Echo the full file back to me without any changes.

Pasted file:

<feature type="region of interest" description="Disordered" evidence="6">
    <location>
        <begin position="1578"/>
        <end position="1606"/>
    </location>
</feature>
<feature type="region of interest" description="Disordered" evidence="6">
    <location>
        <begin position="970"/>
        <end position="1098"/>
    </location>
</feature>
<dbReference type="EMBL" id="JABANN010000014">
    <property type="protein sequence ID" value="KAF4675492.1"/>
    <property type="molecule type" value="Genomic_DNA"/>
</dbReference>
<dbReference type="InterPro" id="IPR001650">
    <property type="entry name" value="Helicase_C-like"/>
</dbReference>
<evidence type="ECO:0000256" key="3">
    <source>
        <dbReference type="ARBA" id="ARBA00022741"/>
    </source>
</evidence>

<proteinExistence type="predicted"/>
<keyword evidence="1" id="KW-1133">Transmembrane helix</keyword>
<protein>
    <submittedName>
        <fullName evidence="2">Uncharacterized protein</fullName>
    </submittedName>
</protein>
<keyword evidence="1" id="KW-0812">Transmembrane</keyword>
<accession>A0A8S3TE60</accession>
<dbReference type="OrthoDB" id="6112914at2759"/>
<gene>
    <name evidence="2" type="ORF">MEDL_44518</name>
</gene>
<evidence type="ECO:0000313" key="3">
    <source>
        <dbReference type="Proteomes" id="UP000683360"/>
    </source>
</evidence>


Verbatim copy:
<feature type="region of interest" description="Disordered" evidence="6">
    <location>
        <begin position="1578"/>
        <end position="1606"/>
    </location>
</feature>
<feature type="region of interest" description="Disordered" evidence="6">
    <location>
        <begin position="970"/>
        <end position="1098"/>
    </location>
</feature>
<dbReference type="EMBL" id="JABANN010000014">
    <property type="protein sequence ID" value="KAF4675492.1"/>
    <property type="molecule type" value="Genomic_DNA"/>
</dbReference>
<dbReference type="InterPro" id="IPR001650">
    <property type="entry name" value="Helicase_C-like"/>
</dbReference>
<evidence type="ECO:0000256" key="3">
    <source>
        <dbReference type="ARBA" id="ARBA00022741"/>
    </source>
</evidence>

<proteinExistence type="predicted"/>
<keyword evidence="1" id="KW-1133">Transmembrane helix</keyword>
<protein>
    <submittedName>
        <fullName evidence="2">Uncharacterized protein</fullName>
    </submittedName>
</protein>
<keyword evidence="1" id="KW-0812">Transmembrane</keyword>
<accession>A0A8S3TE60</accession>
<dbReference type="OrthoDB" id="6112914at2759"/>
<gene>
    <name evidence="2" type="ORF">MEDL_44518</name>
</gene>
<evidence type="ECO:0000313" key="3">
    <source>
        <dbReference type="Proteomes" id="UP000683360"/>
    </source>
</evidence>